Digital Art Platform Feral File Turns Two With a Starry Retrospective Featuring Works by Refik Anadol, Tyler Hobbs, and More

The retrospective features 33 works gathered from Feral File's past shows.

Tyler Hobbs, F(l)ight (2021). Courtesy of Feral File.

In 2019, artists Casey Reas, Rick Silva, Addie Wagenknecht, and the duo exonemo embarked on a project, inviting about 75 of their fellow artists to submit and swap editioned blockchain-based works over the course of a week. “This experiment,” wrote the curators, “is a way for us to trade works to create a collection.” They dubbed the project a2p, or Artist-to-Peer, and in both spirit and format, it would lay the groundwork for Feral File.

Today, Feral File has cemented itself as a digital art platform by and for artists. Since its founding in 2020 by Reas and blockchain startup Bitmark, it has hosted 33 online selling exhibitions, featuring 26 curators and 178 artists. Offerings range from the group show “Peer to Peer,” curated by Buffalo AKG‘s Tina Rivers Ryan, to “LeeMullican.PCX,” curated by Anika Meier and gathering the oil painter’s early computer artworks from 1987. Most recently, “In/Visible” saw curator Linda Dounia Rebeiz bring together A.I. works by Black creators which highlight the technology’s built-in biases.

“It’s just such a wide range of artists, with different ideas and approaches to practices in digital art,” Reas told Artnet News of the platform’s programming. “People coming from the outside might view digital art as fairly narrow, but for me, Feral File shows that it’s such a diverse and eclectic practice.”

Lu Yang, Material World Knight – Flying Mode (2023). Courtesy of Feral File.

On June 28, Feral File will be commemorating its second anniversary (not counting the first nine months after its founding, which were concerned with development) with a retrospective titled “Feral File 1.0.” The show features 33 artworks by artists such as as Dmitri Cherniak, Refik Anadol, Sofia Crespo, Tyler Hobbs, 0xDEAFBEEF, LaTurbo Avedon, Helena Sarin, and John Gerrard. All the pieces were selected by Reas from each of Feral File’s past shows (and the original curators’ texts for these previous shows will be included). 

“I really feel that Feral File is at its core [a place for] showing digital sculpture and in code,” said Reas. “But in doing ‘Feral File 1.0,’ I tried to get a mix of every medium, every kind of work—just really trying to make that range within the show.”

Refik Anadol, Unsupervised — Machine Hallucinations — MoMA Generative Study 1 (2021). Courtesy of Feral File.

“Feral File 1.0” will also mark a turning point for the platform, closing out its first chapter. Moving forward, Feral File 2.0 will continue to focus on artists’ rights (the platform’s smart contracts ensure creators royalties through resales and cross-blockchain transactions), while homing in on group exhibitions. With the latter, participating artists will receive an edition of every work in the show and collectors can purchase sets containing, again, every work in the show.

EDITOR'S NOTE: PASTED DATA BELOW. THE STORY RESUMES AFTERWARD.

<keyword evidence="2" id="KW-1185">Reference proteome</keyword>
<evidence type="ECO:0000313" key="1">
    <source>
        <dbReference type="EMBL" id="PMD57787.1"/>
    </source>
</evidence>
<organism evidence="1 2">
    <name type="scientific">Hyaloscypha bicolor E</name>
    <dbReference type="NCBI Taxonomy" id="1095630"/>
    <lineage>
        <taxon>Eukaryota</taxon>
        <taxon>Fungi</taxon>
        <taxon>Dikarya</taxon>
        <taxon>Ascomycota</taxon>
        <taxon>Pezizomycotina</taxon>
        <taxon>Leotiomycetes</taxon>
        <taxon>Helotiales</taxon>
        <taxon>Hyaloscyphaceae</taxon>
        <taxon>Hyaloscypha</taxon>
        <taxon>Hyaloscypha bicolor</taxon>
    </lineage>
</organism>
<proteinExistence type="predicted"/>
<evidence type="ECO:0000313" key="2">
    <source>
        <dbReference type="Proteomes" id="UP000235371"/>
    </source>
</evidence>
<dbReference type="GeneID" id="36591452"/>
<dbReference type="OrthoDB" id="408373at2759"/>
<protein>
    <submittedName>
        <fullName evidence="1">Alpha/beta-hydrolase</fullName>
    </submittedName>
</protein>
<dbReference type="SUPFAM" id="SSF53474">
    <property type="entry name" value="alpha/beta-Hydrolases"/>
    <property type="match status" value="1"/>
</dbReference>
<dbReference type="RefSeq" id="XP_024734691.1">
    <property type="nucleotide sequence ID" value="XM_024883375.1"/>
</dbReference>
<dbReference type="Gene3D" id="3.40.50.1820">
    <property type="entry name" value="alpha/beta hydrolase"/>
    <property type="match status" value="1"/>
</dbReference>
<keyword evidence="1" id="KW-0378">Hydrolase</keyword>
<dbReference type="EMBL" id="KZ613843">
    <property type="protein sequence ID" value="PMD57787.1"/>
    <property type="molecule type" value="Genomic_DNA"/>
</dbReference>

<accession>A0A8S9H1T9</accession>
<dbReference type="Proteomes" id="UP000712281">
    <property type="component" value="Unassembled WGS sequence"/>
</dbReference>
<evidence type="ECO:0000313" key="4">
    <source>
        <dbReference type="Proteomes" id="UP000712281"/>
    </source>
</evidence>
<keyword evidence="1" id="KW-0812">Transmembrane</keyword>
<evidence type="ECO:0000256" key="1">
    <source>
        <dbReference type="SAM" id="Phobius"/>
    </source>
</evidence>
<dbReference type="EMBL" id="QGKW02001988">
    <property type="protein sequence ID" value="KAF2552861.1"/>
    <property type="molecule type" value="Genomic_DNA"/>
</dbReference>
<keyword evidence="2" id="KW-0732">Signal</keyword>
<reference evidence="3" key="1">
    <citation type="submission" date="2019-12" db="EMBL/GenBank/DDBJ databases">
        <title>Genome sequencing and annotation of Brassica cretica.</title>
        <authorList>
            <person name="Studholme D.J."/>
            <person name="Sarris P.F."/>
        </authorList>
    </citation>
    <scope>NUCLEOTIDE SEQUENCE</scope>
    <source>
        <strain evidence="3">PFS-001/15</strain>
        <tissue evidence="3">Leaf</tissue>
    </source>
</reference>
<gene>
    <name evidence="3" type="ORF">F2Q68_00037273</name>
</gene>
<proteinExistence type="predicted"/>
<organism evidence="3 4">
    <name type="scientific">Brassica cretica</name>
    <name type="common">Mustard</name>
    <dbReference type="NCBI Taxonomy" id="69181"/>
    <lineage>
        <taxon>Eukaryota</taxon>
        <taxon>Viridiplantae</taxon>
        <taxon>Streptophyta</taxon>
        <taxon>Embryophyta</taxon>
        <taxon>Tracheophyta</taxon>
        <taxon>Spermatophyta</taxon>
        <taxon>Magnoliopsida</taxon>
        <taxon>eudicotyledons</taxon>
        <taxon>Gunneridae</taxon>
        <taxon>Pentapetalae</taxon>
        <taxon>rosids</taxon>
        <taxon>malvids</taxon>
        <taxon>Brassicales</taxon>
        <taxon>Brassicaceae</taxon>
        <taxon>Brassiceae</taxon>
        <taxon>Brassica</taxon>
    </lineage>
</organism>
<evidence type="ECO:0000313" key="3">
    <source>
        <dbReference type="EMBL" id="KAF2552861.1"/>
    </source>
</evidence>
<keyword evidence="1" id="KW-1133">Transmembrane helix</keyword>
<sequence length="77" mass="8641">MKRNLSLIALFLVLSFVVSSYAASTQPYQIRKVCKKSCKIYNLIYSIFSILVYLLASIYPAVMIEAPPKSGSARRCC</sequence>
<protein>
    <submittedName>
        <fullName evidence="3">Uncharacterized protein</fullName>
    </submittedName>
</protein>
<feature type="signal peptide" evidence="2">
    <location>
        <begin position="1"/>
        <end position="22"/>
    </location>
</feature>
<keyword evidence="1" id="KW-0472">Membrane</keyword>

It’s a format, Reas said, inspired by Feral File’s 2021 “–GRAPH” show of plotter-based art, which was sold as a set.  

“We believe that when the work is collected, the collector should have one work from each artist. When something is collected as a full set, the income from that is also split evenly. That’s one way that we’re working against traditional art world collecting dynamics,” Reas explained, adding that the format further enabled the contributing artists to connect and form a community. 

Feral File 2.0 will be inaugurated on July 13 by a generative art exhibition, “N=12,” curated by artist Aaron Penne.

Auriea Harvey, Haristory (2022). Courtesy of Feral File.

The platform’s second anniversary festivities are rounded out by a smaller, though no less significant, show that revisits Feral File’s roots. “The Experiment” presents a curated selection from the 2019 a2p collection (a second version of the experiment took place in the spring of 2020), featuring creators including Kim Asendorf, Auriea Harvey, Tabor Robak, Yoshi Sodeoka, and Alan Butler, among others. 

The show is non-collectible, but symbolic to Feral File, as it revisits the seed for the platform as well as a moment that preceded the NFT boom—”Right before we had this bifurcation, before this new energy and culture emerged,” Reas said. 

More so, Feral File’s abiding experimental ethos, he added, is bottled within. 

“The original aim of Feral File was to experiment with different ways of working with curators, with group and solo shows, with different ways to allow people to collect. Can we try this? Can we try that?” said Reas. “We’ve tried a lot of things, and this is what we imagined Feral File can be or what we feel it really should be. That’s really what Feral File 2.0 represents.”

“Feral File 1.0” and “The Experiment” are on view at Feral File from June 28 through July 13. 


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